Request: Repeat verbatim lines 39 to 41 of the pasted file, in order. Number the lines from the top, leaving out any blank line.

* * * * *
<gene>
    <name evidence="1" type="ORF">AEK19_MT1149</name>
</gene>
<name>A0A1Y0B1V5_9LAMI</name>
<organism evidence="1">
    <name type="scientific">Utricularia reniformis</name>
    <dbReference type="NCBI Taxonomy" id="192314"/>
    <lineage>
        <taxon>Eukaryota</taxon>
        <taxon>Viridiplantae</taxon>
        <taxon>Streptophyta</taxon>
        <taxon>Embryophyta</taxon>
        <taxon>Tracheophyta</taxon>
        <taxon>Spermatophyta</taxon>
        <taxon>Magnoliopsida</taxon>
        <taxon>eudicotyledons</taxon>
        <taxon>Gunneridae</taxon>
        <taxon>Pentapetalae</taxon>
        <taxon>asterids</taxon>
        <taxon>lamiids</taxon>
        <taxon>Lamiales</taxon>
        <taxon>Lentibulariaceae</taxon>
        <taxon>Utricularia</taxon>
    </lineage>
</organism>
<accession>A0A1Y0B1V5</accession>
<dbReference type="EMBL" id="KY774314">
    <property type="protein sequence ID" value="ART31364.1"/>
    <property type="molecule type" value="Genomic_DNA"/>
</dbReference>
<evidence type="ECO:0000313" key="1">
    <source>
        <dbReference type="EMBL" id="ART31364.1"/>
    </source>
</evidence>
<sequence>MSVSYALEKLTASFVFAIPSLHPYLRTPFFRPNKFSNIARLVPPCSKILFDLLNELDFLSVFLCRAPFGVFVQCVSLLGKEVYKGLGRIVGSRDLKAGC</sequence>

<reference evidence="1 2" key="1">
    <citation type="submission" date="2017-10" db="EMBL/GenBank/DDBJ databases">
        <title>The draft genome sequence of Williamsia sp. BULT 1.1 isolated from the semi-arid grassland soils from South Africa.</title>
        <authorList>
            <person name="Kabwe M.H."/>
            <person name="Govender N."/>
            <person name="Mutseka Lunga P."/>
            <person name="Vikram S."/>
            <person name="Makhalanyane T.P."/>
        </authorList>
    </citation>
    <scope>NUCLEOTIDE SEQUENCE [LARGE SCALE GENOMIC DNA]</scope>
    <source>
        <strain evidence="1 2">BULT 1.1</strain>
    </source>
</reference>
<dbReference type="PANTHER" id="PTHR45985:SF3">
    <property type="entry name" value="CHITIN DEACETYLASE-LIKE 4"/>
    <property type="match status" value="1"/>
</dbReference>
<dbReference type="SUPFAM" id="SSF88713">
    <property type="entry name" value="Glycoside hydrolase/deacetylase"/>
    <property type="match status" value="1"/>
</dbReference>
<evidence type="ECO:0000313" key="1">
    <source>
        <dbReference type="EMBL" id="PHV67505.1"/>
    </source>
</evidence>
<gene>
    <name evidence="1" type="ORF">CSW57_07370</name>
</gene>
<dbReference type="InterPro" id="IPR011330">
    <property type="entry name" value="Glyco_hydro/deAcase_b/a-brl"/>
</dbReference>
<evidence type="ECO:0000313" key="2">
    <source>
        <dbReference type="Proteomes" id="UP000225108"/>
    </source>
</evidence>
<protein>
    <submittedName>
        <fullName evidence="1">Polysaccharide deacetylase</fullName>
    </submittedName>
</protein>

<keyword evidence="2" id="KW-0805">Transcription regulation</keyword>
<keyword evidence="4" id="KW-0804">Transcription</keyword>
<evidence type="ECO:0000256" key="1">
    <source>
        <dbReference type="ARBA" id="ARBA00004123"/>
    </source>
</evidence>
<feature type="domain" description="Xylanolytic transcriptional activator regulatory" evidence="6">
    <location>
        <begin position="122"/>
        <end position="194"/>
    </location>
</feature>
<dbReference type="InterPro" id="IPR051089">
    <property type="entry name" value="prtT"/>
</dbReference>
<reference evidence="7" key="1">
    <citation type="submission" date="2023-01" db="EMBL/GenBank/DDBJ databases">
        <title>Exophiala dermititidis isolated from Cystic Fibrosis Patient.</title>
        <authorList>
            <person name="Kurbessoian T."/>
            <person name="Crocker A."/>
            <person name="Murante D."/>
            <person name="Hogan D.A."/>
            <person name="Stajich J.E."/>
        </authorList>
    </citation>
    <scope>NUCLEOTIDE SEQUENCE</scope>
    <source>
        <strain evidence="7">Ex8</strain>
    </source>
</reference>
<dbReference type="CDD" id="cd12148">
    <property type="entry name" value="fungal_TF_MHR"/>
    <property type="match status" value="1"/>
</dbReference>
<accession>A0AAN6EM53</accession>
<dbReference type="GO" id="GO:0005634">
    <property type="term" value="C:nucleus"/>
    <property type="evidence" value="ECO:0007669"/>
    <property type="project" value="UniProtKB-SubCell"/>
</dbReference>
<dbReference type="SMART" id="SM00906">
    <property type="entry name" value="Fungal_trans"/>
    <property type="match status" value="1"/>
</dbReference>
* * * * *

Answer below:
        <title>The draft genome sequence of Williamsia sp. BULT 1.1 isolated from the semi-arid grassland soils from South Africa.</title>
        <authorList>
            <person name="Kabwe M.H."/>